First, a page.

Dempsey's experience taught him to advocate the lower 3 knuckle landing and that this was the only way to fully be in sync with the powerline. He did not speak of increased fracture risk. Its a method shared with WC yes.
 
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No one mentioned WC so no need to divert the conversation there.
The integration with other arts can be done by people who have studied other arts, WC or otherwise.
This is however an MMA forum and most every fighter is doing some form of integration when applying boxing in MMA.
Many here are interested in this, not necessarily for just straight boxing.

I have learned a bit training with people with a boxing background, but primarily incorporated some of Dempsey's methods from his book which is why he wrote it. He is a good teacher.


Simply 'sinking into the punch' is not the falling step so you are wrong there although that's a common misconception. Yes that's a basic technique.
However we will see what Tim has to say about the trigger/falling step as explained by Dempsey, not just the method but if it is practical.



Dempsey's experience taught him to advocate the lower 3 knuckle landing and that this was the only way to fully be in sync with the powerline. He did not speak of increased fracture risk. Its a method shared with WC yes.

I only brought up your background to point out rhat you are hampered by having an outsiders' view of boxing. As I have pointed to you before boxing is something you have to be trained in it as a discipline from the inside to truly understand it to any real extent. Even sparring with someone claiming to know boxing or reading a book or watching videos wil not really impart that knowledge. You have to do to know. And that is likely why you have the misconceptions you appear to have.

Give the boxing industry a little credit - a prize fighting industry that employs thousands of pro boxers and many more amateur boxers trying to get into the pro system, hundreds of boxing gyms, thousands of coaches with a history and tradition dating back a couple of hundred years. Billions of dollars at stake to produce the most effective boxers capable of winning prizes that at their height gives the most successful the chance to earn hundreds of millions of dollars.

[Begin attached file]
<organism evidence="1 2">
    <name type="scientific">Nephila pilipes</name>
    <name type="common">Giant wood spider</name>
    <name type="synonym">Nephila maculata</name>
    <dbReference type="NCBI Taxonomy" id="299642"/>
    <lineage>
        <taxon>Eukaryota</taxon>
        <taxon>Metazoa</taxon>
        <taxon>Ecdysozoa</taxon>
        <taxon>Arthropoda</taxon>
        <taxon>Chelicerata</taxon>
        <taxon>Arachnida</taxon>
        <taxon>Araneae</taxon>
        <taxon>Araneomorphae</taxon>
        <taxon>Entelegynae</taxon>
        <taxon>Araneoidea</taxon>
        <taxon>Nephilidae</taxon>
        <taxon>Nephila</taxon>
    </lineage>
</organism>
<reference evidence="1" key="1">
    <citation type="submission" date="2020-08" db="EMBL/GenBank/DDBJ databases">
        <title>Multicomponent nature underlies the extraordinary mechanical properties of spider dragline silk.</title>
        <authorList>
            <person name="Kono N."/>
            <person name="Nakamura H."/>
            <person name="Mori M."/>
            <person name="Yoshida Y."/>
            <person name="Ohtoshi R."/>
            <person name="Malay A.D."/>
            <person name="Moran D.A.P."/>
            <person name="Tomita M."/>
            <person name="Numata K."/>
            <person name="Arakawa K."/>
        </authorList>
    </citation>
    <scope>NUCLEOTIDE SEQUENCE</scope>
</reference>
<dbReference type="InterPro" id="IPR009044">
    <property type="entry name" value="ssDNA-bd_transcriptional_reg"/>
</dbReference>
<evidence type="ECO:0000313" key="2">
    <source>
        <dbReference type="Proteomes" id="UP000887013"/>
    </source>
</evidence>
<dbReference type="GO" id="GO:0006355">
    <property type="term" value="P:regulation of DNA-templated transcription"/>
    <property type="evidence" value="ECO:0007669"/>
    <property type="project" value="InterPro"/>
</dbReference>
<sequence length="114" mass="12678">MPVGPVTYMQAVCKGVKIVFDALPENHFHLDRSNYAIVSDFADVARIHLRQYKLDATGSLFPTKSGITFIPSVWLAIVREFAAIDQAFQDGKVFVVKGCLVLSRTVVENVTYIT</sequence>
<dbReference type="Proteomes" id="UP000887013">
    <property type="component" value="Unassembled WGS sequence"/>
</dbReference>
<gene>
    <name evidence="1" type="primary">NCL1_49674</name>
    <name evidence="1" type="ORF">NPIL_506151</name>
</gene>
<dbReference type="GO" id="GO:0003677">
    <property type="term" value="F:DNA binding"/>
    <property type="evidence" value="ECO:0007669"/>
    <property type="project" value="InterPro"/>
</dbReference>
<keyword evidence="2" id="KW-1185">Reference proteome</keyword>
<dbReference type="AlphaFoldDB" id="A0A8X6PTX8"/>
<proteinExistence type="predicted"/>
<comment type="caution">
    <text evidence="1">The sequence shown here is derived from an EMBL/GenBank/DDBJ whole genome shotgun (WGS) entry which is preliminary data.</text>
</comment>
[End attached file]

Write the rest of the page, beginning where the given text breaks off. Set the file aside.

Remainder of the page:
Every single technique taught to boxers today are descended from q long process of refinement of techniques introduced by boxers of earlier times. For example the corkscrew was introduced by kid mccoy well more than a hundred years ago. Those techniques that were through trial and error found to be generally effective for the ring were adopted, those which were found to be not generally effective for that purpose were discarded. Yet even those techniques were not forgotten because they became part of the lore of boxing to be adopted by a future boxer who shares the particular physical attributes that made that technique effective for the original progenitor. For example the gazelle punch of henry Armstrong and even dempsey himself would be seen in the leaping hooks of Mike Tyson a long time later.